The Christian Science Monitor

The Christian Science Monitor is a national weekly print newspaper published by the Christian Science Publishing Society and owned by the First Church of Christ, Scientist. The paper was a daily until March, 2009; currently the website is updated daily. First published in 1908, the Christian Science Monitor is headquartered in Boston, Mass.The average age of a Christian Science Monitor reader is 59, and 61 percent of the readers are women. The average household income of the newspapers readers is just under $94,000; over 72 percent have a four-year college degree and more than 40 percent have a post-graduate degree. It covers national and international news. The Christian Science Monitor is not a religious paper. The Christian Science Monitor has won seven Pulitzer Prizes since 1950. The most recent was in 2002 for an editorial cartoon. In 2006, one of the paper's freelance reporters, Jill Carroll was kidnapped in Iraq. She was released after 82 days. The paper has also won other awards, including the National Headliner Award, National Society of Newspaper Columnists awards, and the Reporters and Editors Award. Mary Trammell is the Editor-in-Chief, Jonathan Wells is the Publisher, John Yemma is the Editor and Marshall Ingwerson is the Managing Editor.

Articles from June 30, 1997

Address Quality Issue in Health Care Industry
The health care industry accounts for $1 trillion in yearly expenditures. It represents approximately 14 percent of gross domestic product. No industry of comparable size exists in our economy. Yet it operates without a systemwide framework for defining,...
ADRs Bring Foreign Investing Home Investing Internationally from the Comfort and Security of Your Local Stock Tables
With the US stock market lunging upward with increasing volatility, international stocks have regained some appeal.By diversifying abroad, you can hedge against declines in the US market. One route is through mutual funds.But there's another way you...
All That Fun Can Add Up, but Cheap Relief Is Available
Time is money, and never more so than when calculating the costs of children's activities. During the school year, at least, budgeting for ballet, piano, or soccer classes requires an early version of the computer program "Quicken" to balance the costs...
At-Risk Kids Get the Key to Early Learning Success PREP Program Turns Poor Language and Social Skills Around
During its first summer three years ago, a free tutoring program for minority children from Nashville's poorest housing projects made a key mistake. It picked a location across the hall from regular public school summer classes.Public school students...
Care Labels Get Less Wordy Consumers Will Find New Symbolism Hanging on the Clothing Racks
The next time you look at the care label in your new dress or sports coat, you may get a lesson in symbolism.Starting tomorrow, apparel sold in the United States will carry symbols to indicate how to care for garments.The system of symbols was developed...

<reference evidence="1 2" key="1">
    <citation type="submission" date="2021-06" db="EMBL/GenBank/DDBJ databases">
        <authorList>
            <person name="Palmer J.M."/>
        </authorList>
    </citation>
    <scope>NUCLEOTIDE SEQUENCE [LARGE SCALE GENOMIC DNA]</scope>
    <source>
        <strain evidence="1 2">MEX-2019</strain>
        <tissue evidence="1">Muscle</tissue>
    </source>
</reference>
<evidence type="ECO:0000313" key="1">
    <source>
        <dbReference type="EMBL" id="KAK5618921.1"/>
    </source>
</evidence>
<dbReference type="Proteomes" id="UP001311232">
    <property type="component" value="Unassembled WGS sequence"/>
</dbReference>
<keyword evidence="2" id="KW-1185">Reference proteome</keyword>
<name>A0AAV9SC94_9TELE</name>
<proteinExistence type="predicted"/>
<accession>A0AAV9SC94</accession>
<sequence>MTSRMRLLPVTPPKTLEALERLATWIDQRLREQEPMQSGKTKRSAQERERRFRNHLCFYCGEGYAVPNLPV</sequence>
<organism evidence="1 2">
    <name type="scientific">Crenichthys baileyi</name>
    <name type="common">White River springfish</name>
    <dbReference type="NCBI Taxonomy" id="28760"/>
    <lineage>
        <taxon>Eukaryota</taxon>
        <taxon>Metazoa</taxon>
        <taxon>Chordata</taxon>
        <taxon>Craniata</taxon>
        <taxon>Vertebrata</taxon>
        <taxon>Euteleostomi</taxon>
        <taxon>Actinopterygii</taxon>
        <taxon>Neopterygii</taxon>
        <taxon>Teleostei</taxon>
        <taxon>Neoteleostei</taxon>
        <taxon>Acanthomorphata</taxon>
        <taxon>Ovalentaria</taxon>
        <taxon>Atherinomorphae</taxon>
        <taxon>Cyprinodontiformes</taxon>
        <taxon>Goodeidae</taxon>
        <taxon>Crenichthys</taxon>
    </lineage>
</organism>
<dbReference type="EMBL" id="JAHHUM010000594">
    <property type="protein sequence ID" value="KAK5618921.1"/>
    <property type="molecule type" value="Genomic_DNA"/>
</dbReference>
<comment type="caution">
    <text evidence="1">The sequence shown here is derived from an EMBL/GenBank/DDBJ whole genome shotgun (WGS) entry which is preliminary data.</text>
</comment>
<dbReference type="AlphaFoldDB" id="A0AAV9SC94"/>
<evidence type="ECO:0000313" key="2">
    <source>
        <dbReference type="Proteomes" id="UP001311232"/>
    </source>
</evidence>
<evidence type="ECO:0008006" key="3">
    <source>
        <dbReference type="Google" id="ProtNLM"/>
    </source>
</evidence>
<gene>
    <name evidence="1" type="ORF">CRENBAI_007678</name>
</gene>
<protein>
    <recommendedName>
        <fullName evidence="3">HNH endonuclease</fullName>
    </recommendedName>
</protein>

Case May Clarify Rules for Using Informants Judge in Boston Mafia Case Wades into Murky Area of How Law Enforcement Supervises Its 'Helpers.'
Hearings aren't going the government's way at federal court in Boston. Increasingly, it seems as if the FBI, not five alleged mobsters, is on trial, as the court scrutinizes the agency's use of informants to bring down the New England Mafia.The bizarre...
China, Trade, and Rights
Congress's annual wrestling match over most-favored-nation (MFN) trading status for China yielded the same result last week that it has every year since 1980. Opponents again failed to rally enough support to block the president's granting of such status,...
Coalition Considers Ways to Broaden Religious Rights after Court's Decision, a Constitutional Amendment Is One Possible Alternative to the Religious Freedom Restoration Act
For religious Americans, especially those of minority denominations, an air of uncertainty hangs over the right to practice their faith.Will Jehovah's Witnesses once again be forced to take a loyalty oath as a condition for employment in California?...
Containing a Kosovo Crisis A Special Envoy Could Help Free Albanians from Serb Apartheid
The long-predicted crisis in Kosovo seems fast approaching. Public anger, political stalemate, and international neglect are pushing the Albanian population in the Serb-dominated province toward a showdown with the regime of Serb President Slobodan Milosevic...
Court's Tour De Force Term Rulings Boost States' Rights and Power of High Tribunal Itself
After years of tentativeness and ideological drift, the Supreme Court under Chief Justice William Rehnquist is emerging as a distinct and powerful voice in national affairs - perhaps the most powerful since the Warren court in the 1960s.While divisions...
EU's Umbrella Still Not Large Enough for New Members
The new democracies of Central and Eastern Europe may be more ready for the European Union than the EU is for them.That is the feeling after the EU summit held here June 16 and 17. EU officials have acknowledged their own work in preparation for enlargement...
Finally Free to Vote for a Mayor, Mexico City May Elect a Gadfly Left-Leaning Cardenas Is Free of the Scandals and Economic Crises That Have Plagued the Ruling Party
Gesturing to the east, toward the volcano Popocatepet that has been grumbling and spitting ash for the past few weeks, Ricardo Ledesma says, "The voters are like El Popo. We're angry." The Mexico City tile-layer adds, "And when we enter the voting booth,...
'Henry VIII' Wraps Up Shakespeare Marathon the Bard's Last Play Is Respectable but Not Thrilling Capstone to N.Y.C. Festival
'Tis ten to one this play can never please/ All that are here....Those words, from the epilogue to "Henry VIII," must have occurred many times to the producers of the the Shakespeare Marathon. The marathon is Joseph Papp Public Theater/New York Shakespeare...